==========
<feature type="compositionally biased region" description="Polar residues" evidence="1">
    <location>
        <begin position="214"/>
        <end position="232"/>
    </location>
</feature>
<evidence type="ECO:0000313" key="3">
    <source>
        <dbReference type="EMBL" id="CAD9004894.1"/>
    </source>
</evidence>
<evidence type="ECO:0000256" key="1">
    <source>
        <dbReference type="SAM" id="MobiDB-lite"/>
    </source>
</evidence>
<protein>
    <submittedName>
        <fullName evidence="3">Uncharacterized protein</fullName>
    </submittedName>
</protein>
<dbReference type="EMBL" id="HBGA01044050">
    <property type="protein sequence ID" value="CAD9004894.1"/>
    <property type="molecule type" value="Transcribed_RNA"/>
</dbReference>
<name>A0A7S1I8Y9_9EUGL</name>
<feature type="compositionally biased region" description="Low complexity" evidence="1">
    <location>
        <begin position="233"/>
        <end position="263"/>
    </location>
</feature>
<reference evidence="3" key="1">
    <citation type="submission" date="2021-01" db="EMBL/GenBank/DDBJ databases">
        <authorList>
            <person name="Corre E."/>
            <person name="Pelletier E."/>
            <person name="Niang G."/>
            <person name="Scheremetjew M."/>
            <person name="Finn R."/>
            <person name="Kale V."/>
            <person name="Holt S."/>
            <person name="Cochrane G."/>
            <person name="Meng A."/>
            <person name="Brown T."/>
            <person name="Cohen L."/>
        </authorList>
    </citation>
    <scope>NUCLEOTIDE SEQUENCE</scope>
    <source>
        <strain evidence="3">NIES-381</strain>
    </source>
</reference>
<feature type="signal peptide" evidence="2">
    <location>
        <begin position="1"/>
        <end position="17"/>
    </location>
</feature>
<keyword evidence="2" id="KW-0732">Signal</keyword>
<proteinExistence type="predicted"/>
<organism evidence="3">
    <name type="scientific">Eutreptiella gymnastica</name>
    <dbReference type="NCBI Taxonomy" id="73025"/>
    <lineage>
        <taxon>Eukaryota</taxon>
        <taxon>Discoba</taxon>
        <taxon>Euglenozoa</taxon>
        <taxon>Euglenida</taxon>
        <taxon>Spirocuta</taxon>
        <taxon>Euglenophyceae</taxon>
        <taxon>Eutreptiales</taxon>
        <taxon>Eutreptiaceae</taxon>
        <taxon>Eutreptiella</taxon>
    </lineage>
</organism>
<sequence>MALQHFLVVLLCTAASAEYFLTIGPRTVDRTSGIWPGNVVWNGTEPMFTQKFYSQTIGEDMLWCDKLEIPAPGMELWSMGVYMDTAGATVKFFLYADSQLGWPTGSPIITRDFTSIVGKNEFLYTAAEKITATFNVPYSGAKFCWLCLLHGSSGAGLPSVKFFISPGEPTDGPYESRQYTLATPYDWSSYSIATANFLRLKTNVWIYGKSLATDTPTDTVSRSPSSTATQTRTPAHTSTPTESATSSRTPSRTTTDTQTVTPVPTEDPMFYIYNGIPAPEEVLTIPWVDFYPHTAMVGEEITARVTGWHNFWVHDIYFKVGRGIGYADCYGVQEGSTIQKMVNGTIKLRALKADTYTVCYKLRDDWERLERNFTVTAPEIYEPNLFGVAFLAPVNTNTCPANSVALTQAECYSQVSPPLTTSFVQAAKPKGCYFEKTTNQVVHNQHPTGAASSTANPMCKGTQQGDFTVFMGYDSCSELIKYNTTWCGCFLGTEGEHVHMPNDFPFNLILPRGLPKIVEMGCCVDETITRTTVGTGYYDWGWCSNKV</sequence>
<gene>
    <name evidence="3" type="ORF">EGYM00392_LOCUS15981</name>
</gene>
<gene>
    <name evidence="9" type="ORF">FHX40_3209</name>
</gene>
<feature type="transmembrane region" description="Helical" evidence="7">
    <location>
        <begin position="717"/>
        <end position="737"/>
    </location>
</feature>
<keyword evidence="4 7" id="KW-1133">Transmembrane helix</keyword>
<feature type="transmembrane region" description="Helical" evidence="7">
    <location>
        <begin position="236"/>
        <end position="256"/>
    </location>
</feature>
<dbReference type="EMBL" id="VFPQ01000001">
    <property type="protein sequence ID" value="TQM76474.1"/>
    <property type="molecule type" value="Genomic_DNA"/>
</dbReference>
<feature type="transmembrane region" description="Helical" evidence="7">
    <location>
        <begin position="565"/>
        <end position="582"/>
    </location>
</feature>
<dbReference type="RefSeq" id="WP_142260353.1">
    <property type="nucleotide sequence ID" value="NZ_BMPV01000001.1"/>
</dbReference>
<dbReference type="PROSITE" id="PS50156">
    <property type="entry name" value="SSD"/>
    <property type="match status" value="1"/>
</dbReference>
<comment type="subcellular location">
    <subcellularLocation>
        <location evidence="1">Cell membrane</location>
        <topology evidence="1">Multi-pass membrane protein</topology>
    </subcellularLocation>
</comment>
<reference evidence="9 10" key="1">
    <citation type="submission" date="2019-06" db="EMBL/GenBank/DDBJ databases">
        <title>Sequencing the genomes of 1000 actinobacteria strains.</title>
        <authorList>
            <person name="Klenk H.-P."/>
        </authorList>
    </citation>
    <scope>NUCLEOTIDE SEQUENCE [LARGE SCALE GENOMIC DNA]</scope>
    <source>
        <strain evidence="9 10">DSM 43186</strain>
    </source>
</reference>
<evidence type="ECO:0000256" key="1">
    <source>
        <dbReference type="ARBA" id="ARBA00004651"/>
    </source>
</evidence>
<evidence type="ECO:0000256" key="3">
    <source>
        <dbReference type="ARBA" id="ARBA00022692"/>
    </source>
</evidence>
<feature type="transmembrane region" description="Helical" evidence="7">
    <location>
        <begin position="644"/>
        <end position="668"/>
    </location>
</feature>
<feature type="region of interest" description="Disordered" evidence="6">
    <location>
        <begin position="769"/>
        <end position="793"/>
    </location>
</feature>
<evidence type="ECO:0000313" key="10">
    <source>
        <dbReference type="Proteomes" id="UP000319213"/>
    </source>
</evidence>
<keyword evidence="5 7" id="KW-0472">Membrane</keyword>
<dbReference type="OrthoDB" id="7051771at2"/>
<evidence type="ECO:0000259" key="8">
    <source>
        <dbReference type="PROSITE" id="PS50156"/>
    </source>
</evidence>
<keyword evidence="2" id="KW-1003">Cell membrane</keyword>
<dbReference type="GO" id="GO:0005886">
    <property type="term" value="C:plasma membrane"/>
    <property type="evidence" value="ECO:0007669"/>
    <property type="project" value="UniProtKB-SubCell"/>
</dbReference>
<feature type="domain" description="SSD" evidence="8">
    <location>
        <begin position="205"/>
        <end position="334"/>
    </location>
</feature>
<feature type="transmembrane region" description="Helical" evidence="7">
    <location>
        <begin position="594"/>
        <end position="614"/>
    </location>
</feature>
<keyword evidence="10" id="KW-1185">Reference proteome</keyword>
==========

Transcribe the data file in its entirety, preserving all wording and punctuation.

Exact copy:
<feature type="compositionally biased region" description="Polar residues" evidence="1">
    <location>
        <begin position="214"/>
        <end position="232"/>
    </location>
</feature>
<evidence type="ECO:0000313" key="3">
    <source>
        <dbReference type="EMBL" id="CAD9004894.1"/>
    </source>
</evidence>
<evidence type="ECO:0000256" key="1">
    <source>
        <dbReference type="SAM" id="MobiDB-lite"/>
    </source>
</evidence>
<protein>
    <submittedName>
        <fullName evidence="3">Uncharacterized protein</fullName>
    </submittedName>
</protein>
<dbReference type="EMBL" id="HBGA01044050">
    <property type="protein sequence ID" value="CAD9004894.1"/>
    <property type="molecule type" value="Transcribed_RNA"/>
</dbReference>
<name>A0A7S1I8Y9_9EUGL</name>
<feature type="compositionally biased region" description="Low complexity" evidence="1">
    <location>
        <begin position="233"/>
        <end position="263"/>
    </location>
</feature>
<reference evidence="3" key="1">
    <citation type="submission" date="2021-01" db="EMBL/GenBank/DDBJ databases">
        <authorList>
            <person name="Corre E."/>
            <person name="Pelletier E."/>
            <person name="Niang G."/>
            <person name="Scheremetjew M."/>
            <person name="Finn R."/>
            <person name="Kale V."/>
            <person name="Holt S."/>
            <person name="Cochrane G."/>
            <person name="Meng A."/>
            <person name="Brown T."/>
            <person name="Cohen L."/>
        </authorList>
    </citation>
    <scope>NUCLEOTIDE SEQUENCE</scope>
    <source>
        <strain evidence="3">NIES-381</strain>
    </source>
</reference>
<feature type="signal peptide" evidence="2">
    <location>
        <begin position="1"/>
        <end position="17"/>
    </location>
</feature>
<keyword evidence="2" id="KW-0732">Signal</keyword>
<proteinExistence type="predicted"/>
<organism evidence="3">
    <name type="scientific">Eutreptiella gymnastica</name>
    <dbReference type="NCBI Taxonomy" id="73025"/>
    <lineage>
        <taxon>Eukaryota</taxon>
        <taxon>Discoba</taxon>
        <taxon>Euglenozoa</taxon>
        <taxon>Euglenida</taxon>
        <taxon>Spirocuta</taxon>
        <taxon>Euglenophyceae</taxon>
        <taxon>Eutreptiales</taxon>
        <taxon>Eutreptiaceae</taxon>
        <taxon>Eutreptiella</taxon>
    </lineage>
</organism>
<sequence>MALQHFLVVLLCTAASAEYFLTIGPRTVDRTSGIWPGNVVWNGTEPMFTQKFYSQTIGEDMLWCDKLEIPAPGMELWSMGVYMDTAGATVKFFLYADSQLGWPTGSPIITRDFTSIVGKNEFLYTAAEKITATFNVPYSGAKFCWLCLLHGSSGAGLPSVKFFISPGEPTDGPYESRQYTLATPYDWSSYSIATANFLRLKTNVWIYGKSLATDTPTDTVSRSPSSTATQTRTPAHTSTPTESATSSRTPSRTTTDTQTVTPVPTEDPMFYIYNGIPAPEEVLTIPWVDFYPHTAMVGEEITARVTGWHNFWVHDIYFKVGRGIGYADCYGVQEGSTIQKMVNGTIKLRALKADTYTVCYKLRDDWERLERNFTVTAPEIYEPNLFGVAFLAPVNTNTCPANSVALTQAECYSQVSPPLTTSFVQAAKPKGCYFEKTTNQVVHNQHPTGAASSTANPMCKGTQQGDFTVFMGYDSCSELIKYNTTWCGCFLGTEGEHVHMPNDFPFNLILPRGLPKIVEMGCCVDETITRTTVGTGYYDWGWCSNKV</sequence>
<gene>
    <name evidence="3" type="ORF">EGYM00392_LOCUS15981</name>
</gene>
<gene>
    <name evidence="9" type="ORF">FHX40_3209</name>
</gene>
<feature type="transmembrane region" description="Helical" evidence="7">
    <location>
        <begin position="717"/>
        <end position="737"/>
    </location>
</feature>
<keyword evidence="4 7" id="KW-1133">Transmembrane helix</keyword>
<feature type="transmembrane region" description="Helical" evidence="7">
    <location>
        <begin position="236"/>
        <end position="256"/>
    </location>
</feature>
<dbReference type="EMBL" id="VFPQ01000001">
    <property type="protein sequence ID" value="TQM76474.1"/>
    <property type="molecule type" value="Genomic_DNA"/>
</dbReference>
<feature type="transmembrane region" description="Helical" evidence="7">
    <location>
        <begin position="565"/>
        <end position="582"/>
    </location>
</feature>
<dbReference type="RefSeq" id="WP_142260353.1">
    <property type="nucleotide sequence ID" value="NZ_BMPV01000001.1"/>
</dbReference>
<dbReference type="PROSITE" id="PS50156">
    <property type="entry name" value="SSD"/>
    <property type="match status" value="1"/>
</dbReference>
<comment type="subcellular location">
    <subcellularLocation>
        <location evidence="1">Cell membrane</location>
        <topology evidence="1">Multi-pass membrane protein</topology>
    </subcellularLocation>
</comment>
<reference evidence="9 10" key="1">
    <citation type="submission" date="2019-06" db="EMBL/GenBank/DDBJ databases">
        <title>Sequencing the genomes of 1000 actinobacteria strains.</title>
        <authorList>
            <person name="Klenk H.-P."/>
        </authorList>
    </citation>
    <scope>NUCLEOTIDE SEQUENCE [LARGE SCALE GENOMIC DNA]</scope>
    <source>
        <strain evidence="9 10">DSM 43186</strain>
    </source>
</reference>
<evidence type="ECO:0000256" key="1">
    <source>
        <dbReference type="ARBA" id="ARBA00004651"/>
    </source>
</evidence>
<evidence type="ECO:0000256" key="3">
    <source>
        <dbReference type="ARBA" id="ARBA00022692"/>
    </source>
</evidence>
<feature type="transmembrane region" description="Helical" evidence="7">
    <location>
        <begin position="644"/>
        <end position="668"/>
    </location>
</feature>
<feature type="region of interest" description="Disordered" evidence="6">
    <location>
        <begin position="769"/>
        <end position="793"/>
    </location>
</feature>
<evidence type="ECO:0000313" key="10">
    <source>
        <dbReference type="Proteomes" id="UP000319213"/>
    </source>
</evidence>
<keyword evidence="5 7" id="KW-0472">Membrane</keyword>
<dbReference type="OrthoDB" id="7051771at2"/>
<evidence type="ECO:0000259" key="8">
    <source>
        <dbReference type="PROSITE" id="PS50156"/>
    </source>
</evidence>
<keyword evidence="2" id="KW-1003">Cell membrane</keyword>
<dbReference type="GO" id="GO:0005886">
    <property type="term" value="C:plasma membrane"/>
    <property type="evidence" value="ECO:0007669"/>
    <property type="project" value="UniProtKB-SubCell"/>
</dbReference>
<feature type="domain" description="SSD" evidence="8">
    <location>
        <begin position="205"/>
        <end position="334"/>
    </location>
</feature>
<feature type="transmembrane region" description="Helical" evidence="7">
    <location>
        <begin position="594"/>
        <end position="614"/>
    </location>
</feature>
<keyword evidence="10" id="KW-1185">Reference proteome</keyword>